Her Campus Logo Her Campus Logo

Reflections on the 2020 Election and When We’ll Have a Woman President

It’s been a year since the 2020 presidential election. Due to mail-in voting, the pandemic and Utah counting votes at the pace of a snail, it was one of the more stressful elections we’ve had in recent years. But it was also one of the most historic, as the first ever female vice president was elected. Vice President Kamala Harris has been a great example for young women in America, someone who we can look to and say, “If she can do it, so can I.” But it took 45 presidents and 244 years to get to this point. For almost its entire history, America has been ruled by white men, and while many of our leaders have made substantial progress and impact, this leadership is not at all representative of what the United States actually looks like. Women are told that we can do anything, but when looking at a session of Congress, it’s pretty clear some things are more unattainable than others. When will America be ready to have a female president?

In the 2018 primaries, we saw higher rates of voter turnout and a record-breaking number of female candidates being elected to Congress as well as historic wins for LGBTQ+ candidates. While electing these senators and representatives was a great step forward, unfortunately, they have been made fun of, called names and been vilified by the media and even other U.S. leaders. Representatives Alexandria Ocasio-Cortez, Ilhan Omar, Ayanna Pressley and Rashida Tlaib were nicknamed “The Squad” and “AOC Plus 3” by former president Donald Trump. As women of color, they are criticized especially harshly by the media and their colleagues and have even been told in a tweet from the former president to “go back where they came from”. As well, their policies and ideas are called “too radical” and “too progressive” by political opponents who prefer to demonize them rather than actually consider their ideas. This extreme criticism is also seen against more experienced female members of Congress. The former president has vilified many female senators, especially Elizabeth Warren, Nancy Pelosi and Kamala Harris, constantly using adjectives like “nasty” and “crazy.” While male senators and representatives have been called names and criticized by their colleagues, there tends to be a different tone used when female members of Congress are criticized.

There is an idea that women are crazy, dim-witted and unfit for the job—or that they are too smart, too calculated and have evil, nasty intentions.

These criticisms and prejudices against female leaders—and really, any candidates that are not straight, white males—are especially displayed in presidential elections. In almost every election, the first candidates to drop are members of the LGBTQ+ community, people of color or women. And that is not because they are unfit to lead, but because voters and the media don’t take them seriously. For example, they may not get as much speaking time in debates. Democratic presidential candidates Andrew Yang and Amy Klobuchar consistently had less speaking time in debates and were some of the first candidates to drop out of the race. Meanwhile, Joe Biden, Bernie Sanders, Elizabeth Warren and Kamala Harris typically had the highest speaking times and spoke for at least five more minutes than most of their fellow candidates. If candidates are not identified as a front-runner, it can be difficult for them to gain supporters because there is already a preconceived notion that they won’t last long. In addition, political parties and the electoral college only make it more difficult for candidates who are not straight, white men to succeed. If a political party is trying to find a winning candidate, they are going to choose someone who people from the other party or moderates will swing for. And, simply put, political parties believe people would be less willing to swing for a female candidate. When voters want their political party to win the presidential race, they may vote for the male candidate, the “more palatable” candidate, for the same reason. I have seen this happen in my own hometown in St. Louis County. Male governors, representatives and other politicians have won over their female candidates despite having made controversial decisions while in office that hurt the very people who voted them in. When it came down to it, voters would rather have a leader who they didn’t like or agree with in office rather than a woman.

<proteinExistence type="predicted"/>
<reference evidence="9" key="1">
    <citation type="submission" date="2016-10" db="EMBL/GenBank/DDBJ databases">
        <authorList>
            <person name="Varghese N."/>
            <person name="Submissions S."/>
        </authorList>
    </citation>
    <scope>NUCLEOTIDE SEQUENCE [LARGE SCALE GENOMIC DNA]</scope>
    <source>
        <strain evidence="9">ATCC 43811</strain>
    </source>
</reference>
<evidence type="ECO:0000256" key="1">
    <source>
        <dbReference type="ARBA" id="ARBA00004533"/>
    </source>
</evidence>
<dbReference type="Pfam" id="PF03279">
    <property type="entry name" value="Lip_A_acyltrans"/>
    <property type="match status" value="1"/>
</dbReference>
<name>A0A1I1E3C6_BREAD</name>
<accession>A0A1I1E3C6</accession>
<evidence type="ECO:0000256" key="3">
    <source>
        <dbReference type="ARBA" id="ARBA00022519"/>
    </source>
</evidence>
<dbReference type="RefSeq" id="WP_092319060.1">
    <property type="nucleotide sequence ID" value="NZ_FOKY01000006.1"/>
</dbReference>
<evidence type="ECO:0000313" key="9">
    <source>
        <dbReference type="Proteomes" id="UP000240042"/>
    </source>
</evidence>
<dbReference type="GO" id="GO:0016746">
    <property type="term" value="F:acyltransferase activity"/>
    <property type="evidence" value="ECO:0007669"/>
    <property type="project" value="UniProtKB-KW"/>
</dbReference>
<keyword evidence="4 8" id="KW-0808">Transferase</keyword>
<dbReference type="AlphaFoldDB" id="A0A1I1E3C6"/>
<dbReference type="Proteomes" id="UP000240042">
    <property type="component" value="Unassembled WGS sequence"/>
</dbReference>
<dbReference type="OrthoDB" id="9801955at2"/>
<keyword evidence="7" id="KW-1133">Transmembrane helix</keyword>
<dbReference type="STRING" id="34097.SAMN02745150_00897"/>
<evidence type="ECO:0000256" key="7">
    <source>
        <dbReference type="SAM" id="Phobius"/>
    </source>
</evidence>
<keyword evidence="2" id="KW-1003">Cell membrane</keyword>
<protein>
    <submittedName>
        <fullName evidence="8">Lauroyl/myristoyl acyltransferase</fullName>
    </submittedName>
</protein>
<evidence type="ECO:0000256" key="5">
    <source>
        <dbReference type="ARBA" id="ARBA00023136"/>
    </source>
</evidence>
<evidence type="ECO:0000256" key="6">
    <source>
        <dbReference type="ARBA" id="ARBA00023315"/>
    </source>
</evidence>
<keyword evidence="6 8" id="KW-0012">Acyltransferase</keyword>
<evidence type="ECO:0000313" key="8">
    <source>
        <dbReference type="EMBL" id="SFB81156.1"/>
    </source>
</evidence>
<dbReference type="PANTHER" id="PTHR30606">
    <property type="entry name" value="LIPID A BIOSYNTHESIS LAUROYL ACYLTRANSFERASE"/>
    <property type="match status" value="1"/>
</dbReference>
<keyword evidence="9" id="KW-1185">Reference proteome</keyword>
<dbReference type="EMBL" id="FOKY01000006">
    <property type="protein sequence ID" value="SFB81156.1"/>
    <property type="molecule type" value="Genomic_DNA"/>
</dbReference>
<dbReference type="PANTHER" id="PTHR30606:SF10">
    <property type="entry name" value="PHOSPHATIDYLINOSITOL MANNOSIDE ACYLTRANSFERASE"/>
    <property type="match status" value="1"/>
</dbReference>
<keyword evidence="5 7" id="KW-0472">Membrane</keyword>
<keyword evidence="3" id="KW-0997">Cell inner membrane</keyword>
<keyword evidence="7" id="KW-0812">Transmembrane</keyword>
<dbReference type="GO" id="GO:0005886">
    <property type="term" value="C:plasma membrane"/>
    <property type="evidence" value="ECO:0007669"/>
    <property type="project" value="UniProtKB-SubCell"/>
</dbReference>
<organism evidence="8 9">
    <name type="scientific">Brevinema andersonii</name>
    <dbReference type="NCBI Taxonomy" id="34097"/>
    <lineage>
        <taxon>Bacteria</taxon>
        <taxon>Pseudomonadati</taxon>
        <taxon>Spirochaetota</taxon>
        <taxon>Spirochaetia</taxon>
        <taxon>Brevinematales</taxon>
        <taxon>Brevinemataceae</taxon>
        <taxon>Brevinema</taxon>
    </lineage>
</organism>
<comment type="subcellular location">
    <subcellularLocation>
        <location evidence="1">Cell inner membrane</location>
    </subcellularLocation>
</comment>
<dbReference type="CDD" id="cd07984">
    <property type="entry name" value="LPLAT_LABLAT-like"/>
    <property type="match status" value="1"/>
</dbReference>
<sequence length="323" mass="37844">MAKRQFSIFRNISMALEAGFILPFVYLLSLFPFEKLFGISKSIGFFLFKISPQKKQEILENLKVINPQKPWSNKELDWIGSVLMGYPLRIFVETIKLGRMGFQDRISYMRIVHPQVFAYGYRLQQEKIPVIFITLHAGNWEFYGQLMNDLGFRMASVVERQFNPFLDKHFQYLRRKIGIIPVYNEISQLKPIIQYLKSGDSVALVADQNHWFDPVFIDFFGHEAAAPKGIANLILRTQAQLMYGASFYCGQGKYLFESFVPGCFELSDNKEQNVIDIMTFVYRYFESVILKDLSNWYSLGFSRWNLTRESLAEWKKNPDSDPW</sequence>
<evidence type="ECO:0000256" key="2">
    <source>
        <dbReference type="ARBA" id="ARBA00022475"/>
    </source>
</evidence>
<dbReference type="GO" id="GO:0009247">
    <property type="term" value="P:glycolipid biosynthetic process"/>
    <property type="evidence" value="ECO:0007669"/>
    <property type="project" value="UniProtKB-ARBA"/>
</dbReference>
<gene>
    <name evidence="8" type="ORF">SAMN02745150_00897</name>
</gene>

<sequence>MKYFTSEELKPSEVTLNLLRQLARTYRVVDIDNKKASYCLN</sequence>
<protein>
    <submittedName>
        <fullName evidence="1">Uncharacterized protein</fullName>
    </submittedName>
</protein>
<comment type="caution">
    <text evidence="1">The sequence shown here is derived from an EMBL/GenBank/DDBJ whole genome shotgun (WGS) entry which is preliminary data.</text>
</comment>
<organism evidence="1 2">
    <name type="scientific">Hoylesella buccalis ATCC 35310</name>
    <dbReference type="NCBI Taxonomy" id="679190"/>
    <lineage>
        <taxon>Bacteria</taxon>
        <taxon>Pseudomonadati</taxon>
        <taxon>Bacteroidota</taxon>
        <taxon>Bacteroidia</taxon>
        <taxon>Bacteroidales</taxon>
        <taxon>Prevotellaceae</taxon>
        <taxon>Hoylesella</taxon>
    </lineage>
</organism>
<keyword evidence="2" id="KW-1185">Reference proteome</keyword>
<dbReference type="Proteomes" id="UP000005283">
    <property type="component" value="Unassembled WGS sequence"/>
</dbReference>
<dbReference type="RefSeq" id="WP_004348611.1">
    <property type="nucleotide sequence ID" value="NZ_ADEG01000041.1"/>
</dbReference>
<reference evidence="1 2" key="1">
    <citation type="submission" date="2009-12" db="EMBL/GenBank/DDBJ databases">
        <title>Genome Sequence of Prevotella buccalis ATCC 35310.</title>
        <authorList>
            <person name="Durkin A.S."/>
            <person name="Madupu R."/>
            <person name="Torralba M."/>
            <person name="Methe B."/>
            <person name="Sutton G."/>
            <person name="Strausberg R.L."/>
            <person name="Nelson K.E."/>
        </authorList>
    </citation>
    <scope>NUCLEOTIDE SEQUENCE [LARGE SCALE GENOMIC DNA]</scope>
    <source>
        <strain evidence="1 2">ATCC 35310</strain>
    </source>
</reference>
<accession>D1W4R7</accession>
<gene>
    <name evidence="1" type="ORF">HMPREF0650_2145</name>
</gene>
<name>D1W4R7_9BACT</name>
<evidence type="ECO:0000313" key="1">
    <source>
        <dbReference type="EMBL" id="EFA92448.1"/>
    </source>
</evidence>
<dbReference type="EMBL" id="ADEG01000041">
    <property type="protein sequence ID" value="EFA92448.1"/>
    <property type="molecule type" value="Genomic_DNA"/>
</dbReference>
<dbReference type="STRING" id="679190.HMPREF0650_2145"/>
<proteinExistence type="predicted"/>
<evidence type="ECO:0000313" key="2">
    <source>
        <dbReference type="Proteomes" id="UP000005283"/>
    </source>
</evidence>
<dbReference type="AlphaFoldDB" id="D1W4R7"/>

So, what will it take to get a president who is a woman? Female leaders in America have a variety of answers to this question. Rosa Clemente, who ran with Rep. Cynthia McKinney in the Green party as the first ticket of all-Black women for the presidency, believes that the electoral college would have to be abolished and that Black women could then win the popular vote. Other opinions focus more on how child care programs and abortion rights would allow women to fill more positions of power. Meanwhile, some say that the women’s rights movements in the past few years could be the first step in electing a female president. Overall, though, there is a general consensus that America will see the first female president in Gen X’s lifetime, or at least in the Millennials’ and Gen Z’s time.

In the meantime, the best thing that we can do is believe in and support candidates who break the mold. This is not to say that we should vote for female candidates even if we don’t agree with their policies or beliefs. Rather, we need to take all candidates seriously and not expect that old men will be the front-runners. And we can look up to our leaders for support. Today, we celebrate our vice president; tomorrow, our president.

Meredith is a sophomore at SLU and is excited to write for HerCampus! She enjoys reading, writing, cooking and watching reality tv and dreams about moving to the West Coast to work a for non-profit organization.
Similar Reads👯‍♀️